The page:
still remember the day I first got my hands on an old IBM PC that had a hard drive. After messing around with cassette tape storage on my Commodore VIC-20, a floppy disk drive was an essential item when I upgraded to a Commodore 64. When I saw this PC with a 10 MEGABYTE hard drive, I drooled. Fast-forward about 15 years, and I am walking through a large discount store looking at 11 gigabyte drives. My entire Pentium Pro machine cost less than that 10 megabyte hard drive did back in 1983. We definitely have it good these days.
But with all this room, we still find ourselves running out of disk space. As the saying goes, you can never have enough. Part of the problem is that often there are multiple copies of the same file scattered across your disks. Edward March's Clone Cleaner solves that problem very nicely.
Clone Cleaner is a sophisticated program that scans your hard drives looking for multiple copies of files. It is rich in features, and enables you to look for duplicate files that have:
The program comes with a Rexx script to create Desktop objects for the executable and the documentation. All you have to do is unzip the archive and run the install script.
The main window (GIF 8.8K) of Clone Cleaner is pretty configurable. You can place the toolbar on any side of the window or have it free-floating (GIF, 10K). The first thing you'll want to do is bring up the settings notebook (GIF, 11.3K) to define where and how to look for duplicate files. You can specify search criteria such as masks (e.g., *.dll), attributes (Read Only, Archive, Hidden, etc.), directories, and dates and times. You can also set exclude masks and directories. You can even have Clone Cleaner look inside zip files for duplicates.
Once you have the settings the way you want them, you put Clone Cleaner in action by clicking on the Scan button. Depending on how many files you are checking and the checking options, this may take some time. Once the scan is complete, you are given a list of files (GIF, 16K) that might be duplicates.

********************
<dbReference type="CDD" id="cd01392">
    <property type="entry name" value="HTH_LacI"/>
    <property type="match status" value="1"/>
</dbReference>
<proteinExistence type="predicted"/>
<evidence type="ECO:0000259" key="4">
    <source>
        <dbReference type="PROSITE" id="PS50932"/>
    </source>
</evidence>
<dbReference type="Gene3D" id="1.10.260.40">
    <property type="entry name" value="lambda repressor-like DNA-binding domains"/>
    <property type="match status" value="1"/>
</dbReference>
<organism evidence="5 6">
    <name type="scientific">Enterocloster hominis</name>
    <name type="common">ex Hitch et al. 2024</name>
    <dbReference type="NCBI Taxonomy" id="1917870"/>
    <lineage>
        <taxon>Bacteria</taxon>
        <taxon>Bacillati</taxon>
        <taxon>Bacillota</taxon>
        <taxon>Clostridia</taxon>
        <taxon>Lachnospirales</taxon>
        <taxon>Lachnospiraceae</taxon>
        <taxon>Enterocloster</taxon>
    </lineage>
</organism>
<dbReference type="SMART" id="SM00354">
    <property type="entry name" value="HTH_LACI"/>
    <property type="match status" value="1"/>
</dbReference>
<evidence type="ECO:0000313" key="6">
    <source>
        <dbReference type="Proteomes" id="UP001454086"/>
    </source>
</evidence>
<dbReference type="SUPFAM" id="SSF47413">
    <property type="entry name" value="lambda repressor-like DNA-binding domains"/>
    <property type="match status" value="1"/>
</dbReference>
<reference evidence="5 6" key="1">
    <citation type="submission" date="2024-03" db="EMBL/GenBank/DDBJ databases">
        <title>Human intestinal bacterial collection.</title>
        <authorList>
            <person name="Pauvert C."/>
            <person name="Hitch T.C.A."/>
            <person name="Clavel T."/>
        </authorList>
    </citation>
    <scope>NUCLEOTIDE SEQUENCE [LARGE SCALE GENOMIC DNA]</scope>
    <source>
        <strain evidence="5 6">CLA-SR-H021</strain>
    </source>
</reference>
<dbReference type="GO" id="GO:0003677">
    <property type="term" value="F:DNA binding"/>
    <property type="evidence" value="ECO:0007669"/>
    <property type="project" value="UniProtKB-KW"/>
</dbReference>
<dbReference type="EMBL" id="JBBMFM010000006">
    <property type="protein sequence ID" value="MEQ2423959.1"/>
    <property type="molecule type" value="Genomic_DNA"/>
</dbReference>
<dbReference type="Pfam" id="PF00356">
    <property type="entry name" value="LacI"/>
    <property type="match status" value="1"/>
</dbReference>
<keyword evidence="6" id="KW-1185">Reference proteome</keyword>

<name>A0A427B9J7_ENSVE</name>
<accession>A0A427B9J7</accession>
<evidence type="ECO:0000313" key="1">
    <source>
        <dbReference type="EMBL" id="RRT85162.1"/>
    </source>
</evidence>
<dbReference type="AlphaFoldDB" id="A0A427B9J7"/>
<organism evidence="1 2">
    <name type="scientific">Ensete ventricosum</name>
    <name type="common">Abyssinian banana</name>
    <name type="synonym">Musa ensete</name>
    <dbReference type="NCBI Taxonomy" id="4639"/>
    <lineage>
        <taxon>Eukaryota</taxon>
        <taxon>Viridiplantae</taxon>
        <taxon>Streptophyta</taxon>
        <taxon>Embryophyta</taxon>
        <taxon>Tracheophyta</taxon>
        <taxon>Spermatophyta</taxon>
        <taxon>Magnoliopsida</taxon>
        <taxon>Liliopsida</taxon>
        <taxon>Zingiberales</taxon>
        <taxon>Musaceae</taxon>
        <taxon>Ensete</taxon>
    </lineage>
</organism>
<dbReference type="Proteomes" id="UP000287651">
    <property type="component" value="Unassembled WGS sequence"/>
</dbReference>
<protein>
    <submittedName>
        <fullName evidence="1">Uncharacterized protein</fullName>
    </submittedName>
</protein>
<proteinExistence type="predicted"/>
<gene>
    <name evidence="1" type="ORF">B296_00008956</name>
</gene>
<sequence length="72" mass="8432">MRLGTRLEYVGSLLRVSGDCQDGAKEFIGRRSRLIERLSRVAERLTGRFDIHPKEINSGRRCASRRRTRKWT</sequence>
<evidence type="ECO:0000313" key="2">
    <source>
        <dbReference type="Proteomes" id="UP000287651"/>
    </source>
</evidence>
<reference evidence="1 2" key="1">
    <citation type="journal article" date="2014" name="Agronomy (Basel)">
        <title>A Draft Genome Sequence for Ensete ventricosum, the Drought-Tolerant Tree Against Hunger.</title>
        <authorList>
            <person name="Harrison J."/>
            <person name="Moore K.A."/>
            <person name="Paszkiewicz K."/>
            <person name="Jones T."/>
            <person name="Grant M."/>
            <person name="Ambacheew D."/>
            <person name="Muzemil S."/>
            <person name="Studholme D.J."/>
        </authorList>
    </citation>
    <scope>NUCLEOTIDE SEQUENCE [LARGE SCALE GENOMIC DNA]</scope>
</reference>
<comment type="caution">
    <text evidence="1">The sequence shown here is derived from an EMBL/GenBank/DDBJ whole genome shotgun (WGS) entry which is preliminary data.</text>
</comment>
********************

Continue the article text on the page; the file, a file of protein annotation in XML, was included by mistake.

Selecting a file and clicking on the Info button brings up a little window (GIF, 7.1K) that gives you such vital information as size, attributes, timestamps, and whether or not the file is referenced in the PATH, LIBPATH, DPATH or HELP environment variables, or otherwise within your CONFIG.SYS file. If you decide that the file should be deleted, just click on the delete button.
A very nice feature of the program is the ability to take the results of the search and create a Rexx file (GIF, 11K) that does some processing on the files such as deleting, moving, or archiving them. You can perform this operation on all files, or only the ones that you have tagged. The dialog for this function has all the special codes nicely documented so you don't have to switch over to an online help file when using it.
You can delete files one at a time as mentioned above, or you can delete them en masse. You can delete all tagged files or all untagged files and you are always prompted before deleting files. If you have tagged multiple files, you can confirm each deletion or have the program delete all of them without confirmation.
Clone Cleaner also allows you to copy the results of a search to the clipboard or to save the results to a file. You can even restore the results of a search which allows you to avoid having to re-scan your drives.
Clone Cleaner is a nice utility to have around. Sure, it serves a limited purpose, but it does its job very well. It is distributed as shareware and has a few limitations imposed on its functionality to encourage registration, but the US$19.95 registration fee is reasonable. Grab this program and give it a try. You might be surprised at just how much disk space you're wasting.
Clone Cleaner 2.40
Dr. Dirk Terrell is an astronomer at the University of Florida specializing in interacting binary stars. His hobbies include cave diving, martial arts, painting and writing OS/2 software such as HTML Wizard.
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